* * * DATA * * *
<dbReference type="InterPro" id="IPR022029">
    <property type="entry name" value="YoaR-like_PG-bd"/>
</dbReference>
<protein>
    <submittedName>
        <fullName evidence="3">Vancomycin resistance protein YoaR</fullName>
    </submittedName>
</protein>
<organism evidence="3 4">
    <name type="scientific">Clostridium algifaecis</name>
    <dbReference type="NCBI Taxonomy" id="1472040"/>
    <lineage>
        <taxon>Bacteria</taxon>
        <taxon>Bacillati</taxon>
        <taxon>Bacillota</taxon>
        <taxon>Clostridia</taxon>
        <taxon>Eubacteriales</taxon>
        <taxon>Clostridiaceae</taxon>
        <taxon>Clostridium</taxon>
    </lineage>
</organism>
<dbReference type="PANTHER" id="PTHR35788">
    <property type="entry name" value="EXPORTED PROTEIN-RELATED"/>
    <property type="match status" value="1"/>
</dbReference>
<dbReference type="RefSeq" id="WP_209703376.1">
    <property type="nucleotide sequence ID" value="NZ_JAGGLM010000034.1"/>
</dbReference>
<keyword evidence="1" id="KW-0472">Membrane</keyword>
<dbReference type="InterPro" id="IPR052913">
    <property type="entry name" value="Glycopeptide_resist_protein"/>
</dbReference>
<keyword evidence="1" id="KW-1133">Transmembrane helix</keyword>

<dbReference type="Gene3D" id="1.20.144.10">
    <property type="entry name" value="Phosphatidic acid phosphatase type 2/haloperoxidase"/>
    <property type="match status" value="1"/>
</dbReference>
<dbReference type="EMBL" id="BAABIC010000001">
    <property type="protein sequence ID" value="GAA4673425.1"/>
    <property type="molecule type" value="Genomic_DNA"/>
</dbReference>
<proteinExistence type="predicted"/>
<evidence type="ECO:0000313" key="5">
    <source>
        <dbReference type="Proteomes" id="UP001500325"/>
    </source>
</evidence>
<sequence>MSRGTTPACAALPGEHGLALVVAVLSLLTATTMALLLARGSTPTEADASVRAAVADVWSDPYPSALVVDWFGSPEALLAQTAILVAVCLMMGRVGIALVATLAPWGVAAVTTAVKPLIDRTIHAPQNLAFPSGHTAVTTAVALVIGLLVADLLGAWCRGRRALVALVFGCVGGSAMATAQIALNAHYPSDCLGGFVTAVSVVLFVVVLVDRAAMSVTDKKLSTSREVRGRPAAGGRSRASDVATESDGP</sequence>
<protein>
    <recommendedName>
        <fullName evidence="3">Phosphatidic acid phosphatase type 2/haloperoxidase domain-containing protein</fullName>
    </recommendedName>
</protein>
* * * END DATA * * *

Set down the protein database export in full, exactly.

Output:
<dbReference type="InterPro" id="IPR022029">
    <property type="entry name" value="YoaR-like_PG-bd"/>
</dbReference>
<protein>
    <submittedName>
        <fullName evidence="3">Vancomycin resistance protein YoaR</fullName>
    </submittedName>
</protein>
<organism evidence="3 4">
    <name type="scientific">Clostridium algifaecis</name>
    <dbReference type="NCBI Taxonomy" id="1472040"/>
    <lineage>
        <taxon>Bacteria</taxon>
        <taxon>Bacillati</taxon>
        <taxon>Bacillota</taxon>
        <taxon>Clostridia</taxon>
        <taxon>Eubacteriales</taxon>
        <taxon>Clostridiaceae</taxon>
        <taxon>Clostridium</taxon>
    </lineage>
</organism>
<dbReference type="PANTHER" id="PTHR35788">
    <property type="entry name" value="EXPORTED PROTEIN-RELATED"/>
    <property type="match status" value="1"/>
</dbReference>
<dbReference type="RefSeq" id="WP_209703376.1">
    <property type="nucleotide sequence ID" value="NZ_JAGGLM010000034.1"/>
</dbReference>
<keyword evidence="1" id="KW-0472">Membrane</keyword>
<dbReference type="InterPro" id="IPR052913">
    <property type="entry name" value="Glycopeptide_resist_protein"/>
</dbReference>
<keyword evidence="1" id="KW-1133">Transmembrane helix</keyword>

<dbReference type="Gene3D" id="1.20.144.10">
    <property type="entry name" value="Phosphatidic acid phosphatase type 2/haloperoxidase"/>
    <property type="match status" value="1"/>
</dbReference>
<dbReference type="EMBL" id="BAABIC010000001">
    <property type="protein sequence ID" value="GAA4673425.1"/>
    <property type="molecule type" value="Genomic_DNA"/>
</dbReference>
<proteinExistence type="predicted"/>
<evidence type="ECO:0000313" key="5">
    <source>
        <dbReference type="Proteomes" id="UP001500325"/>
    </source>
</evidence>
<sequence>MSRGTTPACAALPGEHGLALVVAVLSLLTATTMALLLARGSTPTEADASVRAAVADVWSDPYPSALVVDWFGSPEALLAQTAILVAVCLMMGRVGIALVATLAPWGVAAVTTAVKPLIDRTIHAPQNLAFPSGHTAVTTAVALVIGLLVADLLGAWCRGRRALVALVFGCVGGSAMATAQIALNAHYPSDCLGGFVTAVSVVLFVVVLVDRAAMSVTDKKLSTSREVRGRPAAGGRSRASDVATESDGP</sequence>
<protein>
    <recommendedName>
        <fullName evidence="3">Phosphatidic acid phosphatase type 2/haloperoxidase domain-containing protein</fullName>
    </recommendedName>
</protein>